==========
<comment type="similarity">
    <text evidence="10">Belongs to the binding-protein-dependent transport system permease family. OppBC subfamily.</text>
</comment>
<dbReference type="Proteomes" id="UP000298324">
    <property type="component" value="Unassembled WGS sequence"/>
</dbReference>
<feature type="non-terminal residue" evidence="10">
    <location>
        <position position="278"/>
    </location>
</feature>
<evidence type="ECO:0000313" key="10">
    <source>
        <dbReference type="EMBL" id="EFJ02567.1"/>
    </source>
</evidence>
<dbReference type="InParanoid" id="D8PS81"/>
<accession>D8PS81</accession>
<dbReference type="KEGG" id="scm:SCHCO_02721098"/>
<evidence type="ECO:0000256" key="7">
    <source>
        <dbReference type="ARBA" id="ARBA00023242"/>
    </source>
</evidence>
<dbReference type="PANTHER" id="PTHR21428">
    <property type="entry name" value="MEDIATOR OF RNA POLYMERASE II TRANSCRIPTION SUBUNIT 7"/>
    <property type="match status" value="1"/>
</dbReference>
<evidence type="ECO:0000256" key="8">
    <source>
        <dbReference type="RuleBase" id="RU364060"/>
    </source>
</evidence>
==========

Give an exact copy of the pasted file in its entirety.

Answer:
<comment type="similarity">
    <text evidence="10">Belongs to the binding-protein-dependent transport system permease family. OppBC subfamily.</text>
</comment>
<dbReference type="Proteomes" id="UP000298324">
    <property type="component" value="Unassembled WGS sequence"/>
</dbReference>
<feature type="non-terminal residue" evidence="10">
    <location>
        <position position="278"/>
    </location>
</feature>
<evidence type="ECO:0000313" key="10">
    <source>
        <dbReference type="EMBL" id="EFJ02567.1"/>
    </source>
</evidence>
<dbReference type="InParanoid" id="D8PS81"/>
<accession>D8PS81</accession>
<dbReference type="KEGG" id="scm:SCHCO_02721098"/>
<evidence type="ECO:0000256" key="7">
    <source>
        <dbReference type="ARBA" id="ARBA00023242"/>
    </source>
</evidence>
<dbReference type="PANTHER" id="PTHR21428">
    <property type="entry name" value="MEDIATOR OF RNA POLYMERASE II TRANSCRIPTION SUBUNIT 7"/>
    <property type="match status" value="1"/>
</dbReference>
<evidence type="ECO:0000256" key="8">
    <source>
        <dbReference type="RuleBase" id="RU364060"/>
    </source>
</evidence>